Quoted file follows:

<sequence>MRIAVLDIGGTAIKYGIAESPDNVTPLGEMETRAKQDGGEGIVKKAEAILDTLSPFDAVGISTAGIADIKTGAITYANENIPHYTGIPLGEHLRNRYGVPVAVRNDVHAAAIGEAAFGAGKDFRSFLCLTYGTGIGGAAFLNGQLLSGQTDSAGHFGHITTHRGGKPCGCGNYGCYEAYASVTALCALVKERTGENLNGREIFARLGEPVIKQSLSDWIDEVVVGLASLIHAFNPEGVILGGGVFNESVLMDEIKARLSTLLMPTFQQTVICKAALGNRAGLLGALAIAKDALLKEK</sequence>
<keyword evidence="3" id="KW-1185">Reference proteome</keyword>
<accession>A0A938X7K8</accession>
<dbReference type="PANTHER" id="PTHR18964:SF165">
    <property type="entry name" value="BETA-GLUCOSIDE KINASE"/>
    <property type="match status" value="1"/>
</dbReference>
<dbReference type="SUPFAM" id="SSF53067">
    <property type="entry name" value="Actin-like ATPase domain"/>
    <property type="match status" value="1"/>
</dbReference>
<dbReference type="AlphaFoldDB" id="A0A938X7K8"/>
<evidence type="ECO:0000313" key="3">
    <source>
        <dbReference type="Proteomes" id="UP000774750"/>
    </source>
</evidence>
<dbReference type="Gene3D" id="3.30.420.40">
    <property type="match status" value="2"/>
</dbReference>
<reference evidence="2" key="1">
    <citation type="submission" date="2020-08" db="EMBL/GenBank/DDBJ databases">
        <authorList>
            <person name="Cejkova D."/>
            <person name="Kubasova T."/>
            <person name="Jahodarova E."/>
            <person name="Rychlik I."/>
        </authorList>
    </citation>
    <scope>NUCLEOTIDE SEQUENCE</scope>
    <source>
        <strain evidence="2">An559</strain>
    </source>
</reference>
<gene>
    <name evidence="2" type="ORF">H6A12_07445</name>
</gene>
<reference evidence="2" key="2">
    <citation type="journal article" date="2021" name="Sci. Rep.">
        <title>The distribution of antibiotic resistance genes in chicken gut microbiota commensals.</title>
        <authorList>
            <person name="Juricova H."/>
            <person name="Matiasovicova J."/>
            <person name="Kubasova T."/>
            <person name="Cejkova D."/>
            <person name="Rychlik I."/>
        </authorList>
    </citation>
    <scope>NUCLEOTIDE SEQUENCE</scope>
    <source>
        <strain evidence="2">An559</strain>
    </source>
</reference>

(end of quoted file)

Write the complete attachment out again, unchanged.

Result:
<sequence>MRIAVLDIGGTAIKYGIAESPDNVTPLGEMETRAKQDGGEGIVKKAEAILDTLSPFDAVGISTAGIADIKTGAITYANENIPHYTGIPLGEHLRNRYGVPVAVRNDVHAAAIGEAAFGAGKDFRSFLCLTYGTGIGGAAFLNGQLLSGQTDSAGHFGHITTHRGGKPCGCGNYGCYEAYASVTALCALVKERTGENLNGREIFARLGEPVIKQSLSDWIDEVVVGLASLIHAFNPEGVILGGGVFNESVLMDEIKARLSTLLMPTFQQTVICKAALGNRAGLLGALAIAKDALLKEK</sequence>
<keyword evidence="3" id="KW-1185">Reference proteome</keyword>
<accession>A0A938X7K8</accession>
<dbReference type="PANTHER" id="PTHR18964:SF165">
    <property type="entry name" value="BETA-GLUCOSIDE KINASE"/>
    <property type="match status" value="1"/>
</dbReference>
<dbReference type="SUPFAM" id="SSF53067">
    <property type="entry name" value="Actin-like ATPase domain"/>
    <property type="match status" value="1"/>
</dbReference>
<dbReference type="AlphaFoldDB" id="A0A938X7K8"/>
<evidence type="ECO:0000313" key="3">
    <source>
        <dbReference type="Proteomes" id="UP000774750"/>
    </source>
</evidence>
<dbReference type="Gene3D" id="3.30.420.40">
    <property type="match status" value="2"/>
</dbReference>
<reference evidence="2" key="1">
    <citation type="submission" date="2020-08" db="EMBL/GenBank/DDBJ databases">
        <authorList>
            <person name="Cejkova D."/>
            <person name="Kubasova T."/>
            <person name="Jahodarova E."/>
            <person name="Rychlik I."/>
        </authorList>
    </citation>
    <scope>NUCLEOTIDE SEQUENCE</scope>
    <source>
        <strain evidence="2">An559</strain>
    </source>
</reference>
<gene>
    <name evidence="2" type="ORF">H6A12_07445</name>
</gene>
<reference evidence="2" key="2">
    <citation type="journal article" date="2021" name="Sci. Rep.">
        <title>The distribution of antibiotic resistance genes in chicken gut microbiota commensals.</title>
        <authorList>
            <person name="Juricova H."/>
            <person name="Matiasovicova J."/>
            <person name="Kubasova T."/>
            <person name="Cejkova D."/>
            <person name="Rychlik I."/>
        </authorList>
    </citation>
    <scope>NUCLEOTIDE SEQUENCE</scope>
    <source>
        <strain evidence="2">An559</strain>
    </source>
</reference>